Thursday, February 10, 2011

Snow Report

Living in California's Bay Area makes training for a winter race in Alaska a rather dicey proposition. This past weekend we saw temperatures in the mid-70s. It is the literal middle of winter!

I've tried to head up to the snow in the mountains as much as possible taking a few trips to Tahoe and one to Yosemite. However, it seems that every time I go, the sun follows. My initial trip to Tahoe was after the first major storm of the season at the end of November. My first snowshoe trip ended in my running shorts as temperatures climbed into the 50s during the afternoon.

I had the week off work between X-mas and New Years. With the promise of a winter storm on its way I headed back up to spend a few days. My first day saw some great snow, but temps around 40 with beautiful sunny skies.

Snowshoing at Tahoe Donner in (unfortunately) lovely weather

The next morning in Reno, I managed a run in weather just cold enough to test out my tights. I then headed up to Mt. Rose to try some back-country snowshoeing. While more hiking than running, it was a blast. I was "lucky" enough to be hit by the initial front of a blizzard on my way back to the car. In fact, I had to resort to my GPS to even find my car in the white out conditions. As I drove down to Incline Village, the storm began to build.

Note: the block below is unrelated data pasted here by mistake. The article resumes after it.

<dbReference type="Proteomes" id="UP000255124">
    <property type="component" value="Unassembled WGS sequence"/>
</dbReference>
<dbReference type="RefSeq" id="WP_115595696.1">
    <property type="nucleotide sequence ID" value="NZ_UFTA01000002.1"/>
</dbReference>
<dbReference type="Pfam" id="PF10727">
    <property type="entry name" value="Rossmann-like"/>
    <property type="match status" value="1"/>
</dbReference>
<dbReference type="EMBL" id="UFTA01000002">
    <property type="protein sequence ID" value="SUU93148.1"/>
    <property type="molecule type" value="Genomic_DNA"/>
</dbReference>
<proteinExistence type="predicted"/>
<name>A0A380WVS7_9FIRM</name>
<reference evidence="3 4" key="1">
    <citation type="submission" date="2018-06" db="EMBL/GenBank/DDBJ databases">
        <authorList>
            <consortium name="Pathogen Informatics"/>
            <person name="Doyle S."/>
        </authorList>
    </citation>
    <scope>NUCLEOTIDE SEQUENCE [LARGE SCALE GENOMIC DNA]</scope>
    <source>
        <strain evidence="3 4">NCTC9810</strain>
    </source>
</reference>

The brunt of the storm hit on my drive to the lake
I was hopeful for a very chilly morning the next day and anxious to test out my newly purchased Kahtoola Microspikes. The spikes were amazing, but the only other accomplishment was validating what it felt like to run overdressed for the conditions. It was perhaps in the low 30s, but I think I was dressed for much cooler. The problem, of course, is that I have no idea HOW much.

The storm dropped quite a bit of snow, but it turned out to be a better test for my new SUV than my cold weather running gear.

New Grand Cherokee gets its first taste of snow...
...and handles it just like a Jeep should!

As it turns out, the day after a left, the mercury plummeted into single digits...alas.

After another incredible, but warm snow weekend in Yosemite, I decided that perhaps I should try an entirely different state. I also needed to get in at least one run of at least 30 miles before my 100 so I was overjoyed to discover an event that looked to accomplish both goals while providing a brand new challenge. The folks who put on the Squaw Peak 50 Mile Trail Run and Kat'cina Mosa 100k in Utah have also been hosting a Snowshoe race for the past 4 years. Sponosored by Kahtoola, the race includes a 5K, 10K, 25K, marathon and a 50K. It sounded like just what I needed. My limited experience on snowshoes told me that this would definitely be a bit more of a workout than your normal 50K run.